Feeling Depressed? It Could Be Your Thyroid

How an underactive thyroid can be making you miserable

When we’re feeling emotional, irritable, or just plain sad, most of us naturally attribute the shift to faulty, neurological wiring, right? After all, depression and anxiety are mental health issues, and often a result of an imbalance of the chemicals in our brains.

Yeah. Except when they aren’t.

What are we talking about? Well, and if you are feeling down in the dumps, the problem may actually originate in your neck, and not necessarily in your overburdened mind. Hypothyroidism, a term that is unfortunately becoming more prevalent in today’s society, simply refers to your thyroid gland’s inability to produce enough hormone to keep the body running smoothly. Everything from physical functions to psychological processing, an underactive thyroid can affect even the most mentally strong individual. (Hence why we say that an underactive thyroid can literally make you miserable.)

Luckily, thyroid problems including an underactive thyroid are diagnosable with a blood test, and a form of replacement therapy with the assistance of synthetic hormones is generally an effective treatment. However, and despite our ability to detect and treat hypothyroidism and the advancements in the field of medical technology, many people still go untreated. If you’re feeling sluggish, tired, or emotional, perhaps the following information may help you better understand the importance of thyroid health.

What exactly is the thyroid?

Good question. The thyroid gland is a butterfly-shaped endocrine gland that is normally located in the lower front of the neck (go on, we know you’re reaching for it). The thyroid’s job is to produce thyroid hormones, which are secreted into the blood and then carried to every tissue in the body. Impressive, right? Simply, the thyroid hormone helps the body use energy, regulate temperature, and keep the brain, heart, muscles, and other organs working as they should, which, as we are sure you can agree, are all vitally important. Furthermore, the hormones produced by the thyroid affect your metabolism, which means they determine how much energy your body ultimately burns. Such a process affects everything from mood and energy levels, to appetite and mental clarity, so the symptoms of an underactive thyroid can vary greatly, making it difficult to diagnose without a specific blood test.

How to identify an underactive thyroid

Like we said earlier, it’s not always easy to pinpoint the problem. Actually, symptoms can sometimes be written off to a long day, interrupted sleep, stress, and other factors that we often associate with the rigours of everyday life. When thyroid hormone levels are too low, however, the body’s cells can’t get enough thyroid hormone and all the body’s important processes start slowing down. As the body slows, you may notice that you feel colder, you tire easily, no matter how many hours of sleep you get. You may also notice drier skin, an increase in forgetfulness, a building depression, and even the indignity of feeling constipated. Again, and because the symptoms are so variable and nonspecific, the only way to know for sure whether you have an underactive thyroid, is with a simple blood test for thyroid-stimulating hormone, or TSH for short. Unfortunately, hypothyroidism is most common in women, and their symptoms can also include menstrual cycle changes.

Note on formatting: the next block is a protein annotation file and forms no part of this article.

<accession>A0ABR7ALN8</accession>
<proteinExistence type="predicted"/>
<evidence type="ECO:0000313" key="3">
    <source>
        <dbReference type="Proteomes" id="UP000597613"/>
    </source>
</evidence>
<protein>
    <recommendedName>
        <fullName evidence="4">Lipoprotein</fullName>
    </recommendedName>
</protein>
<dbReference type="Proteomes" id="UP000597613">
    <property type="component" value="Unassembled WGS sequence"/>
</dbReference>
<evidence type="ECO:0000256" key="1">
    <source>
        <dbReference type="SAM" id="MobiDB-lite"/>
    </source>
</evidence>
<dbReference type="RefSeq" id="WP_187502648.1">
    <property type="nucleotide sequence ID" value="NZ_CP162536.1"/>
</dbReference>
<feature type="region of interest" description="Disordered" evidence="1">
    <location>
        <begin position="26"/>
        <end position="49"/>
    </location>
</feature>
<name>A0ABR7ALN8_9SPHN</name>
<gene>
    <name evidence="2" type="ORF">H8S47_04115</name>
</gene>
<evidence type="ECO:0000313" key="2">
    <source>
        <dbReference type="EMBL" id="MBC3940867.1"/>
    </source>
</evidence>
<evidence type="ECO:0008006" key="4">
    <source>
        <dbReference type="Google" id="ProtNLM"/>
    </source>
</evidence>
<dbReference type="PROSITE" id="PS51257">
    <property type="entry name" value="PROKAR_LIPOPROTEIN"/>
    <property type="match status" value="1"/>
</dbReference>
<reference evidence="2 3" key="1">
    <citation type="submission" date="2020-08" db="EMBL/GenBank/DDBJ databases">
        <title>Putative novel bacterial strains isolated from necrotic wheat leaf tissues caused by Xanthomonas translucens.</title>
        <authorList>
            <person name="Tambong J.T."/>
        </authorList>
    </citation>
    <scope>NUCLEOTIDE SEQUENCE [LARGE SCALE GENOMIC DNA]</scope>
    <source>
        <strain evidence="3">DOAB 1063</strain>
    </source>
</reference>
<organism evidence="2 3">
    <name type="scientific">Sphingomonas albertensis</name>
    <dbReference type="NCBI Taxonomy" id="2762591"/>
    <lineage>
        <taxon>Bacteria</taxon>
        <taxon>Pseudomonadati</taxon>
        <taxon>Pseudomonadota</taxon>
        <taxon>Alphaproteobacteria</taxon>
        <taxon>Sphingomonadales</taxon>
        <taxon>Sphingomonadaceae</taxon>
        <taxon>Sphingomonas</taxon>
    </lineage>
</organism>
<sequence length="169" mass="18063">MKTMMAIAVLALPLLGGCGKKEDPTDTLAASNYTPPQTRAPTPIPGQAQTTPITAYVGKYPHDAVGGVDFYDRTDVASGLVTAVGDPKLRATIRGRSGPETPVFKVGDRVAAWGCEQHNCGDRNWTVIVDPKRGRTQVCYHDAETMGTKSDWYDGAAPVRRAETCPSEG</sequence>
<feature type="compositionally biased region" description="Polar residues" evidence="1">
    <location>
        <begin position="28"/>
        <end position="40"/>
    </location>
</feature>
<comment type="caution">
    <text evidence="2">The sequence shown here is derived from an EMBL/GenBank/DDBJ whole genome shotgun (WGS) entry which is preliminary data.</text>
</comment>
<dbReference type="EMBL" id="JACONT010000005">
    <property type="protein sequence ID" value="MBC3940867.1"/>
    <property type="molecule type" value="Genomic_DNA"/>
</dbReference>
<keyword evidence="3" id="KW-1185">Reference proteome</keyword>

What causes an underactive thyroid?

An underactive thyroid can often diminish one’s quality of life (before being properly treated of course) so understanding why it happens in the first place might be a good starting point. Because the body needs iodine to effectively produce enough thyroid hormone, getting too much or too little iodine in your diet is the leading worldwide cause of thyroid disorders. Iodine comes into the body in food and travels through the blood to the thyroid, nourishing it in ways in which keep everything balanced. Keeping thyroid hormone production healthy and adequate, thus requires the right amount of iodine

The second most common cause of an underactive thyroid is called Hashimoto’s disease.

In some people, the immune system that protects the body from invading infections can often mistake thyroid gland cells and their enzymes for harmful invaders…and will ultimately attack them. Not good. As a result, and because of the internal attacks, there simply aren’t enough thyroid cells and enzymes left to produce enough hormone, resulting in, and yep, you guessed it, an underactive and ineffective thyroid. This again, is more common in women than men.

Other causes include disorders of the pituitary gland, radiation treatment to the neck area, and even some medications that have been proven to directly affect healthy thyroid function (such as amiodarone or lithium.) As you can see, there are quite a few pitfalls out there when it comes to avoiding the health issues involved of an underactive thyroid gland, so it is best to stay vigilant.

Treatment is effective

With all the doom and gloom, and the physical symptoms and the psychological stress that an underactive thyroid can create, treatment is usually effective. By replacing the hormone that your own thyroid can no longer produce, in fact, (with synthetic hormones) you can bring your thyroid hormones back to normal, healthy levels, and be able to live a happy life. So, even if your thyroid gland isn’t as healthy as it could be or is indeed, underactive, rest assured that hormone replacement therapy can restore your body’s natural function.

And that should be enough to put a smile on your face.